In times like these, where markets are well off their recent highs, you may find yourself in one of the more perplexing investing situations - holding companies you like with significant losses from where you bought them. For those of you with a long memory, the spring of 2021 was a buzzy year in the market, particularly in micro-cap land. The day trading frenzy brought on by Covid lockdowns was in full force. Several of my investments became multi-baggers in short order. I sold several more speculative positions near the peak. I dutifully looked for and found companies with less frothy valuations and put my proceeds back to work.
Long before my arm started to get sore from patting myself on the back, my new investments began to drop. There commenced a long slide that significantly dented the value of my account. At that point, I faced the problem mentioned above: I now had several underwater positions to the tune of 50%. What to do? The simple answer, you re-examine your situation and see if it warrants holding or folding. As with everything in investing, this is harder than it seems.
For one thing, there is commitment bias. You own this thing. Selling is hard. You studied the company. Assuming it’s still doing its thing (if it’s not and you were wrong, sell and move on), you may not want to sell it. Also, we are wired to avoid losses. Unconsciously we may be waiting to “get back to even.” Bottom line: I do not always think straight when evaluating these. Seeing a red position when logging into your account can be psychologically challenging. Waiting can be fine, particularly if you have conviction in the company’s performance despite the drop. But I found that sometimes I’m just fooling myself. I’m not waiting; I’m avoiding a decision.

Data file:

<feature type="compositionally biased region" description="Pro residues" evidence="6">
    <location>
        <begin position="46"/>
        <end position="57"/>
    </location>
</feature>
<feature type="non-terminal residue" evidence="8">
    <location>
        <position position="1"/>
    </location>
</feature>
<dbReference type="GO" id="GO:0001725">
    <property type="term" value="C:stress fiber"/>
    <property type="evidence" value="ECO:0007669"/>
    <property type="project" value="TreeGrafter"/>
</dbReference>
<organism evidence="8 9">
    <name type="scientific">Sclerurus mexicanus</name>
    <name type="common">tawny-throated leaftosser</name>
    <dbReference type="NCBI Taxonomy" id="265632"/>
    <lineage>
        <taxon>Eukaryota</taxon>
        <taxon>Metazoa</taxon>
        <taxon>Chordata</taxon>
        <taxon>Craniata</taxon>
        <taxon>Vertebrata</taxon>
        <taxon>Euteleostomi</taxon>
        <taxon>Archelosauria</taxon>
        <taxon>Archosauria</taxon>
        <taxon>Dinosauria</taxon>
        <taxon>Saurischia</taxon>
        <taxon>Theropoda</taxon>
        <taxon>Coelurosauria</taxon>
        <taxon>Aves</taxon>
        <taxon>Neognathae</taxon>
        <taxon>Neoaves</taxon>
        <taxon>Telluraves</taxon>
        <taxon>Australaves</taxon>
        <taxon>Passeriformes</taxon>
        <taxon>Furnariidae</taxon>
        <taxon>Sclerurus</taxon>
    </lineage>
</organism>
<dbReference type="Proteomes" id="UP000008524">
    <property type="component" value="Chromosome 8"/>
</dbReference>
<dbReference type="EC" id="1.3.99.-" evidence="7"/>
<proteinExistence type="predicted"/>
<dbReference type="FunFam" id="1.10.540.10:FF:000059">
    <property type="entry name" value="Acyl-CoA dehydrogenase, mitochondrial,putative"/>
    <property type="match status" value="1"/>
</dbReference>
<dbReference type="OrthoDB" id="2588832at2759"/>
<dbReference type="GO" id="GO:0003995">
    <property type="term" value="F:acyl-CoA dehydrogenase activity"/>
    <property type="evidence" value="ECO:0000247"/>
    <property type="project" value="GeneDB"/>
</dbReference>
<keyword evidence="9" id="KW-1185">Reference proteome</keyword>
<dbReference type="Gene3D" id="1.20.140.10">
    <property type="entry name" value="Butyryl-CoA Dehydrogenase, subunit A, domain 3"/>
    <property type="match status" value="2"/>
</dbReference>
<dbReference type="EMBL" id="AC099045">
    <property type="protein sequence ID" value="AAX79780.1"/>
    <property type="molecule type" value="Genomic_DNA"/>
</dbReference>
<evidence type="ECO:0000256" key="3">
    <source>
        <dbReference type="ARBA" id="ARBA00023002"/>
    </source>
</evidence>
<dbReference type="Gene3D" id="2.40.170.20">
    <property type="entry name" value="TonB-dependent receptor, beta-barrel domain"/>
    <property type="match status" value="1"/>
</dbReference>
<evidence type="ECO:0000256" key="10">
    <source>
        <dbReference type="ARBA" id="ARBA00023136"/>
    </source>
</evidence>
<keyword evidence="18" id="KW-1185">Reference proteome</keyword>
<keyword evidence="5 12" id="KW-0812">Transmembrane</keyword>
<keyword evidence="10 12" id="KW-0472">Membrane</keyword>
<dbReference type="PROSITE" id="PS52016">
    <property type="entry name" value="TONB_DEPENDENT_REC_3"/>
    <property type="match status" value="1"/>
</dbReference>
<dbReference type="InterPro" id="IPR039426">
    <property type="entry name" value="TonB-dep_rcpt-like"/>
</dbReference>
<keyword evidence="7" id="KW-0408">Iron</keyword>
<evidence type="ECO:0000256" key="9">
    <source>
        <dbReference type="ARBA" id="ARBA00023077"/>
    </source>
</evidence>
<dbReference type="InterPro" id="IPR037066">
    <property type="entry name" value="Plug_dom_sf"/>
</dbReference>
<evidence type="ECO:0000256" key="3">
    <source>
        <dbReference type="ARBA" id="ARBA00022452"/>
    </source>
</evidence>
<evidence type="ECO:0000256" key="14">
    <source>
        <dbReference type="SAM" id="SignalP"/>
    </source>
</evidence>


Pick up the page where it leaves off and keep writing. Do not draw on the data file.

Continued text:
I force myself to do something if I suspect that’s the case. This is just my framework, and there is nothing special about it. But forcing yourself to act changes your perspective enough to see your investment in a new light. Here are my two avenues:
Sell it all: Just sell it. Then see how you feel afterward. I stumbled on this while back doing some tax optimization. I sold a position with a loss, intending to repurchase it 31 days after the wash sale rules expired. Then after selling, I realized it was not a company I wanted to own and never repurchased it. If I suspect I’m hanging on for psychological reasons; I sell to see how I feel about it. I can repurchase it later if I find out it is a mistake. It’s amazing how differently you can see a position once you no longer own it. Once, I did this and felt relieved the next day. That’s definitely a sign.
Buy a little more: If you liked it at $10, you should love it at $5. Right? Buying more can also help you see if you want to hold a company. Often when I do this, I find myself pleasantly surprised by my new, lower, cost basis. If I feel that way, I’m comfortable owning a company I’m confident in for the long term.
These are just little mind-hacks that I’ve played with over the years. Yours will likely be different. Doing something when you are sitting on an unrealized loss could help change your perspective on your investment enough to make a more rational decision.
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Selling is definitely hard! I’m still working it out for myself but it’s sometimes hard for me to know (personally) if I’m holding a loser because it needs more time or because I don’t want to take a loss. Taking a loss it’s like accepting defeat and who wants to be defeated 😔